Installing a glass shower door is a considerable investment of time, energy, and money. But it’s worth it, given the enhanced aesthetic appeal it gives to your home. However, did you know that the type of water running through your bathroom could prevent your glass shower from remaining bright and beautiful?
It’s true! One of the major factors affecting the accumulation of stains and scums on your glass shower is your water type.
There are two major types of water: hard and soft water. In this article, we examine them and explore how they can affect your glass shower door.
How Hard Water Affects Glass Shower Doors
Hard water is water containing high amounts of mineral ions. The most common ions present in hard water include calcium and magnesium. Other ions that may be present in smaller proportions include iron, aluminum, and manganese. The exact ratio and concentration of minerals found in water are highly dependent on the location.
Water hardness can be measured in ppm (parts per million), GPG (grains per gallon), or mg/L (milligrams per liter). According to the Water Quality Association, water containing more than 1 GPG (or 17.1 mg/L) is considered hard.
Areas known for notoriously having the hardest water in the United States include Tampa, Phoenix, Las Vegas, Minneapolis, and San Antonio.
How exactly does water become hard?
You see, rainwater is the purest form of water. Why is that? Because it is formed from the evaporation and condensation of water from the earth’s surface.
However, when rainwater falls on the ground, it seeps through the porous media in the soil. As it moves through the soil, it picks up minerals from the ground. Since different locations have different ground minerals, water from different regions has different deposited minerals.
Since most of these minerals are soluble, it may be difficult to tell if water is hard by mere sight. But hard water reacts to objects in undesirable ways.
Hard water in glass shower door
As you would have observed, whenever you use your shower, water droplets stick to the body of your glass shower, as well as your tiled floor.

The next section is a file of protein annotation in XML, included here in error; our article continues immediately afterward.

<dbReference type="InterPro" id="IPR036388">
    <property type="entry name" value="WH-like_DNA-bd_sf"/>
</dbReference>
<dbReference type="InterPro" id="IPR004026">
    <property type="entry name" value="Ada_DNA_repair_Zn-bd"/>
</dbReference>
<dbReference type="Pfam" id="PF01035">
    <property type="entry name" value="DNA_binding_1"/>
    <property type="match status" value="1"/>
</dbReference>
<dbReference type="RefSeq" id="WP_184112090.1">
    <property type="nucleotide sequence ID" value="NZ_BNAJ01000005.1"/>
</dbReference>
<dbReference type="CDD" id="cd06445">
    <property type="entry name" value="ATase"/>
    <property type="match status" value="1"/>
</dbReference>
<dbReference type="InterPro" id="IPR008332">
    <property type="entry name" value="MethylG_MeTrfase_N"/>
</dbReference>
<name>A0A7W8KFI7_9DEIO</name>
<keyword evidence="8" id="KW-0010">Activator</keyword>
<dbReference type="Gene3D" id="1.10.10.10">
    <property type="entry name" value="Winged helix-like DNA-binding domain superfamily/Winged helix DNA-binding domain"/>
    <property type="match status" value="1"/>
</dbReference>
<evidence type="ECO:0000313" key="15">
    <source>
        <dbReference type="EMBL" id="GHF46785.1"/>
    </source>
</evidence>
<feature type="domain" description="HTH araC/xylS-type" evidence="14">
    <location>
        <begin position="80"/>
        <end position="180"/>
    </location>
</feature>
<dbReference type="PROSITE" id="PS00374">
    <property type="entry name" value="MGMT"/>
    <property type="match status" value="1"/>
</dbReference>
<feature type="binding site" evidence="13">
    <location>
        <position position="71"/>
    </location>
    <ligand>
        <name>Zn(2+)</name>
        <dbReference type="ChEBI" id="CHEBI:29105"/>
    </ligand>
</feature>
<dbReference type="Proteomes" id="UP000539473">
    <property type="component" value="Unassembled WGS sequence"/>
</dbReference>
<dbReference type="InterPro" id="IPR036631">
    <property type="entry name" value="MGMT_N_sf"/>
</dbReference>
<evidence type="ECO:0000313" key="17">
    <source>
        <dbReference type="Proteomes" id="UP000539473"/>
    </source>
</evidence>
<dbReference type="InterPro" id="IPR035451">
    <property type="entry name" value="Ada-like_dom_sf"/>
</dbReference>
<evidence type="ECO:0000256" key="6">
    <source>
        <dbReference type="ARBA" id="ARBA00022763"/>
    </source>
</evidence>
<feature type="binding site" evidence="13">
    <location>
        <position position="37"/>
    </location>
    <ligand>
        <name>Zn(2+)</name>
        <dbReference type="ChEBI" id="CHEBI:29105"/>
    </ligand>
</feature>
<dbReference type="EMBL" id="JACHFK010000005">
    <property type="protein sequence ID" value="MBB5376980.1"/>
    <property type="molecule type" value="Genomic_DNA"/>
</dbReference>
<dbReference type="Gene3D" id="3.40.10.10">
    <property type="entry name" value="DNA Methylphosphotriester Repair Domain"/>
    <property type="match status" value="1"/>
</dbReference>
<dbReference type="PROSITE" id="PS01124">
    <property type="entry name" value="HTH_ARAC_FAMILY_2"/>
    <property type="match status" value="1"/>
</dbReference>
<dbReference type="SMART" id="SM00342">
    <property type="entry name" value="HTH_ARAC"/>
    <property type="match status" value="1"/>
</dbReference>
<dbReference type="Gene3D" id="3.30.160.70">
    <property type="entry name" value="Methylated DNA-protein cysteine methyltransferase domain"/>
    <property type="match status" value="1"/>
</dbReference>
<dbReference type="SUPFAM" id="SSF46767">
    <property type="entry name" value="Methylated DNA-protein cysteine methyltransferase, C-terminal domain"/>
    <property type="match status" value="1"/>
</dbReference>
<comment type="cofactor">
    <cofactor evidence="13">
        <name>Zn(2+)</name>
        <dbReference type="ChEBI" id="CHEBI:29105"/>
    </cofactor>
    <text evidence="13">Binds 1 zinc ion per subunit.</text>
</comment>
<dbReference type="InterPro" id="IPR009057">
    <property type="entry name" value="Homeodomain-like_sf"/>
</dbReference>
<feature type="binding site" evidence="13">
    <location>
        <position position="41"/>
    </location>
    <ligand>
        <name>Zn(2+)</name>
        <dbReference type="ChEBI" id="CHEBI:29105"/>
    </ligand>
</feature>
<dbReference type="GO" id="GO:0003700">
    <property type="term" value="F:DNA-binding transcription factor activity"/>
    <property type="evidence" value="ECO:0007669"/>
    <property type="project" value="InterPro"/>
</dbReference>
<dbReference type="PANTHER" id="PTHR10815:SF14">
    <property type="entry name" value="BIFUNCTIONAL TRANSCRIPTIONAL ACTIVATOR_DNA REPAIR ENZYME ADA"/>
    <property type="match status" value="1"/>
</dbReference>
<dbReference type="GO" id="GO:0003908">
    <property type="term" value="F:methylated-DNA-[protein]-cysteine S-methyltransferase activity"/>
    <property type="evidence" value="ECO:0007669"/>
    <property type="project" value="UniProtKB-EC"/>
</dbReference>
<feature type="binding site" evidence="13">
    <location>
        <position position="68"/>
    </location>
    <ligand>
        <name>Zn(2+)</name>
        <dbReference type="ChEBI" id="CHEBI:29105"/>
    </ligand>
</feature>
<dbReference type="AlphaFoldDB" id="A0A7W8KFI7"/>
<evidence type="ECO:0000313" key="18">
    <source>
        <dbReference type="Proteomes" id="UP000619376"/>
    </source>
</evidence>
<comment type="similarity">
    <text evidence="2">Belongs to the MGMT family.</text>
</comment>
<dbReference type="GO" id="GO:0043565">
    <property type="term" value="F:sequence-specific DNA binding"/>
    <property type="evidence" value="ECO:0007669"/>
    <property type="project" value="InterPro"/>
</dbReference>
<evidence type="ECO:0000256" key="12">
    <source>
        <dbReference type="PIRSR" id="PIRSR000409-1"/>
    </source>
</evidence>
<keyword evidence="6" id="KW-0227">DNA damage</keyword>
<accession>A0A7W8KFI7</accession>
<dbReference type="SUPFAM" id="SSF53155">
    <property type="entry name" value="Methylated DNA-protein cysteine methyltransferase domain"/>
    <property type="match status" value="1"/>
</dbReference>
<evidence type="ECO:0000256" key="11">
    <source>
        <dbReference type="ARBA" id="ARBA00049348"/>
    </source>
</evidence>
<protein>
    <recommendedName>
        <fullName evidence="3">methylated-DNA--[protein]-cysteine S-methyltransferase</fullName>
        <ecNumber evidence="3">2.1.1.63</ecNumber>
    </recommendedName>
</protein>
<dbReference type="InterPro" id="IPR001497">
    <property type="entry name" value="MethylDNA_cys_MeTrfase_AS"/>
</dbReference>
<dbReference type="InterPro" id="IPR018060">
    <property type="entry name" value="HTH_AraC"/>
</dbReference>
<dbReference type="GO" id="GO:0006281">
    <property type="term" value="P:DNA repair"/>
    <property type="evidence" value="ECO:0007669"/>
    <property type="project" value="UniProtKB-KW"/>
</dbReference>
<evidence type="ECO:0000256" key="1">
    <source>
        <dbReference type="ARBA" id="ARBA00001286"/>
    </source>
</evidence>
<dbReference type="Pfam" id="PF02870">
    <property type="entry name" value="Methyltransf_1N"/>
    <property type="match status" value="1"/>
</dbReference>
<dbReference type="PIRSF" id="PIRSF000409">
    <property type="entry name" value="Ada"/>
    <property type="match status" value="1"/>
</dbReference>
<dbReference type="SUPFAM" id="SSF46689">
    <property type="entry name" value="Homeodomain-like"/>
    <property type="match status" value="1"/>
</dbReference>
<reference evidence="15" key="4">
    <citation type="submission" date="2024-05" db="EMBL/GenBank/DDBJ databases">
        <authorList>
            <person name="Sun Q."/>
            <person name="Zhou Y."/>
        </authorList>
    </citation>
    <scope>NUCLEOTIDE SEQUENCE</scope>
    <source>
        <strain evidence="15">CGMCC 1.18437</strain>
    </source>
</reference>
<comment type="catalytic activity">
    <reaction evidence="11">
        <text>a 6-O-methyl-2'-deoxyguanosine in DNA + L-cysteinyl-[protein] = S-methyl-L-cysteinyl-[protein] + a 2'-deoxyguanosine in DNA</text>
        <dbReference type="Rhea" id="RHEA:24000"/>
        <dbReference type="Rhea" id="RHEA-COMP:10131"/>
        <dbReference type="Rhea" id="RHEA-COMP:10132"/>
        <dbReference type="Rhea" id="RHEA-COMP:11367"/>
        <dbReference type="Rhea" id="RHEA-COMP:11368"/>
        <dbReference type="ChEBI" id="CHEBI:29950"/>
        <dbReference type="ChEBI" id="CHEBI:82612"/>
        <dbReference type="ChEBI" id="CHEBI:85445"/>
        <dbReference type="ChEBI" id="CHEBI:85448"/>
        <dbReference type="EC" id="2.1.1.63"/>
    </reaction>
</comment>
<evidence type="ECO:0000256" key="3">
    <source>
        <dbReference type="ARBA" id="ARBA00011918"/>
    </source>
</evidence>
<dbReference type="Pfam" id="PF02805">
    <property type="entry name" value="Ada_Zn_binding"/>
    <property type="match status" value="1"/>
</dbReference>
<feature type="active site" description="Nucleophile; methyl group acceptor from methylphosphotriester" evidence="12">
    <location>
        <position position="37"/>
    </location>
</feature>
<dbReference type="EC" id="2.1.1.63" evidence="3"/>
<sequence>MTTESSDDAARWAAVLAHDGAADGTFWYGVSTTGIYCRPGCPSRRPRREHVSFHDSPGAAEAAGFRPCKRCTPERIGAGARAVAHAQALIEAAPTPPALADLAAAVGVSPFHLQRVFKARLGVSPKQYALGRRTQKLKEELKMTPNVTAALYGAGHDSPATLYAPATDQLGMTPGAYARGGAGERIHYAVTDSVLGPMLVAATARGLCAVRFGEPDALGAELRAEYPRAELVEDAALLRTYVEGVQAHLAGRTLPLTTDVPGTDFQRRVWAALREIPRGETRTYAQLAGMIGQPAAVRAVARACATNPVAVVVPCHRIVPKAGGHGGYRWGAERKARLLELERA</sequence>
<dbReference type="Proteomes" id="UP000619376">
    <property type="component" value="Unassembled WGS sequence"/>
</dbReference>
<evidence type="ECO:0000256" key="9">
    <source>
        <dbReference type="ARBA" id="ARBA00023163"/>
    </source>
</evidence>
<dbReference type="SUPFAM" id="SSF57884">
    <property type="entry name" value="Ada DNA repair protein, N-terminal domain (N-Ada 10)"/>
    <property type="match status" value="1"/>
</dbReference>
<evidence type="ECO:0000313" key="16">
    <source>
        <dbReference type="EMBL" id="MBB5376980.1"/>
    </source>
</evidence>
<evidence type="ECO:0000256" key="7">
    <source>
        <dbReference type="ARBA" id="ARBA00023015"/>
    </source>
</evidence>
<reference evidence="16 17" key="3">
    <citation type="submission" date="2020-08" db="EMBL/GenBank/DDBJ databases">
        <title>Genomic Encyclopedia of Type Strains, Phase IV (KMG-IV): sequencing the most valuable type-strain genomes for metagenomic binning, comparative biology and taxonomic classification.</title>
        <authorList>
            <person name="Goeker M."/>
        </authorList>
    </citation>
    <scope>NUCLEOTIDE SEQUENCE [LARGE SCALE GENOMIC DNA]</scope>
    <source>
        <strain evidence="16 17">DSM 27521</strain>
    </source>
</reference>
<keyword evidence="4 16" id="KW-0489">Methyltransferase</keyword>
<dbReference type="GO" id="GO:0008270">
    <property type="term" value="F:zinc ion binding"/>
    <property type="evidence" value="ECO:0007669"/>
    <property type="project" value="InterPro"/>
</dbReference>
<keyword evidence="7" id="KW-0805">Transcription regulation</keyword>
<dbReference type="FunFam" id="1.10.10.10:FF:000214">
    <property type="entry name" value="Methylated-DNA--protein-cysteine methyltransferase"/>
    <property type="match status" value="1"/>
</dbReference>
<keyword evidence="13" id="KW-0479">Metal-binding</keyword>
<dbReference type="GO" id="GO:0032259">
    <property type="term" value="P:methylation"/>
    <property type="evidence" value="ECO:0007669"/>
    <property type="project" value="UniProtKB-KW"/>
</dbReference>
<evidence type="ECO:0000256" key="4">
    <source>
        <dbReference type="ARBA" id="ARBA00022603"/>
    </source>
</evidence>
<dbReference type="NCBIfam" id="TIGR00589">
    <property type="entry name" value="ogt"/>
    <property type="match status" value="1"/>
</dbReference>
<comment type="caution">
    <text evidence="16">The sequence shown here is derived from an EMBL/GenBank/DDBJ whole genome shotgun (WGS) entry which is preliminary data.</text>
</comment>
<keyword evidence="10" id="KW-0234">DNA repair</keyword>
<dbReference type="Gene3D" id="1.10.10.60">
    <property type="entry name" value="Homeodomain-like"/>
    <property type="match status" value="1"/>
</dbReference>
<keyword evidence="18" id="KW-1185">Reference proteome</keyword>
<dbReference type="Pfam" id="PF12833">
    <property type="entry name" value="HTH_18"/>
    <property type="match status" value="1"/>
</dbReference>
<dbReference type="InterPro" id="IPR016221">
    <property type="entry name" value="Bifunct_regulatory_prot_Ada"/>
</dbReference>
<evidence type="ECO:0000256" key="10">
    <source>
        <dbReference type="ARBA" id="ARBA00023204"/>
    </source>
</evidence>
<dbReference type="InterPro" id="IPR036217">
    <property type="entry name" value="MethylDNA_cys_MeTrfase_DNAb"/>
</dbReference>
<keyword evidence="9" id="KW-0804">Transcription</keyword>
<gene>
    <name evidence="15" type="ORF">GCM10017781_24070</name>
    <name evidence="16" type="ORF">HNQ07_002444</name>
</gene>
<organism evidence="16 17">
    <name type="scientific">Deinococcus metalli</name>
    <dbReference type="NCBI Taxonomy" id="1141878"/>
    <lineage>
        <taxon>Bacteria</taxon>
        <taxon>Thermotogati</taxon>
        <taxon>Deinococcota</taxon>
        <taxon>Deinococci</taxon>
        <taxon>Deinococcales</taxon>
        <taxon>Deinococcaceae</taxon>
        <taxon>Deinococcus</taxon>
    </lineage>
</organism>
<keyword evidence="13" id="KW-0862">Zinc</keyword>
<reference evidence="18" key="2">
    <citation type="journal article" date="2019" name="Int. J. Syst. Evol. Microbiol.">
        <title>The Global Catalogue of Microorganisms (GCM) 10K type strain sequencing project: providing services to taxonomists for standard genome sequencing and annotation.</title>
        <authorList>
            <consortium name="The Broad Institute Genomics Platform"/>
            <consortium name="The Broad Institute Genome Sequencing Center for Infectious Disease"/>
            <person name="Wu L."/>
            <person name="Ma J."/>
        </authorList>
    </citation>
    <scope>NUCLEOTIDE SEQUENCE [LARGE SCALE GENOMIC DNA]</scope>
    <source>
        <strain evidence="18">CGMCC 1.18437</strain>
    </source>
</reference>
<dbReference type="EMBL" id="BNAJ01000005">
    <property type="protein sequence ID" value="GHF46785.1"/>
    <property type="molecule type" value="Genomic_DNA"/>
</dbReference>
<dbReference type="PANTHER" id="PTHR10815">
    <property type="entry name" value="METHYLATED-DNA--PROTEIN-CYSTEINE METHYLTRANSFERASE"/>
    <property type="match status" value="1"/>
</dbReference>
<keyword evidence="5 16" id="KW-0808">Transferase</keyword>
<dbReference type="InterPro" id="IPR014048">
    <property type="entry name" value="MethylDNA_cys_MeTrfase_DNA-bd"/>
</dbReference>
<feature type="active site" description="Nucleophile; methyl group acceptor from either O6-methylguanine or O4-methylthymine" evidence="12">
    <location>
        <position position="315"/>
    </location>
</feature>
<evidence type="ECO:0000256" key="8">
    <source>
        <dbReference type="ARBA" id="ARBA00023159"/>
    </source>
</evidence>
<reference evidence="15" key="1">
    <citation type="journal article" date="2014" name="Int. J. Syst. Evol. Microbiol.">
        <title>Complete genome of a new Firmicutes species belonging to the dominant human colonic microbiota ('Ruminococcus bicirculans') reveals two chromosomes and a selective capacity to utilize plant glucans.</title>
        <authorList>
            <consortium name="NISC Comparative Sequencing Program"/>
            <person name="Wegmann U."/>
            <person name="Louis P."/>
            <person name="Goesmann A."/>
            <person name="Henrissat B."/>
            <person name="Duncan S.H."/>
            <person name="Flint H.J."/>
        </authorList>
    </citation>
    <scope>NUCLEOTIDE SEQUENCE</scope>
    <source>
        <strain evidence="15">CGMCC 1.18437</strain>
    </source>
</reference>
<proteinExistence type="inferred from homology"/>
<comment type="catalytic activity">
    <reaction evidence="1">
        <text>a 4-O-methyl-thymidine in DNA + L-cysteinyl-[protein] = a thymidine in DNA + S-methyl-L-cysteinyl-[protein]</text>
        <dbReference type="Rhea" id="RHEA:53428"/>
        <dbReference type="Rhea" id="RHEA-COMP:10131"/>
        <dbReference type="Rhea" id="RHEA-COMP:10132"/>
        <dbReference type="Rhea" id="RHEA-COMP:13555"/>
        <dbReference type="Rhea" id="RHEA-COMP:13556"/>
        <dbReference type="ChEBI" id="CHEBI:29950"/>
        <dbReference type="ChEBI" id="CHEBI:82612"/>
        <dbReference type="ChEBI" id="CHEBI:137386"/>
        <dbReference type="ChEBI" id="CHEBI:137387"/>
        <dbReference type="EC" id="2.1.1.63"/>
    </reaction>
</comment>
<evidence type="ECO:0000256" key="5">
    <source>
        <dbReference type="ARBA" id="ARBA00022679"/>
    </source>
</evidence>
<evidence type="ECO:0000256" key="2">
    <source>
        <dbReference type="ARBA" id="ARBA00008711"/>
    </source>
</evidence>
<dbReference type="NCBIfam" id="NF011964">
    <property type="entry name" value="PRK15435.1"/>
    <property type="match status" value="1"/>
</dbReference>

With time, the water droplets evaporate, leaving behind mineral deposits on your glass shower. This is kind of like what happens when you boil salty water until all the water evaporates. What is left is the white salty deposit.
It is these deposited minerals that stain your glass shower. Different minerals have different colors, so it’s possible to tell the minerals responsible for the stains. Here are some examples:
- Iron stains typically appear red, but they sometimes look like white slim.
- Mildly acidic water may leave green stains on your shower glass.
- Manganese will leave either a black or brown tint on your shower glass.
Asides from the stains, other problems caused by hard water include:
- Blocked showerheads
As these mineral deposits continue to buildup, they clog the opening in the showerhead, thereby reducing the water pressure.
- Soap scums on showers and tubs
In hard water, soap reacts with calcium to form sticky soap scum. This is caused by the inability of soap to dissolve in hard water completely. If you’ve seen soap scum rings in your bathtub, now you know why they’re there.
- Permanent damage
Hard water can also result in chemical etching, which may cause some permanent changes to your glass shower materials. For instance, some cloudy residue (which is impossible to completely get rid of) may develop.
How Soft Water Affects Glass Shower Doors
Soft water is water with a very low mineral content, typically defined as less than 1 GPG. When water is treated to remove magnesium and calcium, it results in soft water. During the process, sodium is usually used to catch unwanted minerals. Consequently, soft water may contain a small amount of sodium (salt). Hence, drinking soft water may increase your daily sodium intake.
Now, you might be thinking soft water is perfect for a glass shower because of the reduced mineral content. However, remember there are sodium ions in soft water. And the sodium can still leave stains similar to hard water stains. But it worth mentioning that dealing with soft water in your glass shower isn’t as problematic as dealing with hard water.
Tips for Removing Water Stains
- Spray commercial lime.
Lime or any other calcium-removing spray can be used to removed hard water spots. Take care not to spray on grout or stone (if present in your bathroom) to avoid damaging chemical reactions.
- Spray lemon juice.
You may not realize it, but that lemon juice sitting on your fridge is acidic and can help remove mineral stains. Spray the lemon on the stain and let it sit for about 10 minutes, then wipe clean.
- Baking soda and vinegar mixture
Make a paste using baking soda and vinegar. Apply the paste over the hard water stains and let it sit for 15 minutes. Then properly rinse with water and wipe the surface dry.
Tips for Preventing Water Stains
Here are some of the things you should do to prevent water from ruining your glass shower:
- Clean your glass shower door daily
Take out the time to clean your glass shower after each use (if possible). You can make use of a squeegee or microfibre towel. Doing so will ensure you get rid of mineral deposits before they start to build up.
- Install a water softener
If you live in a hard water area, consider installing a water softener to bring down the water hardness in your shower to reduce the rate of mineral deposition.
Contact us for more information.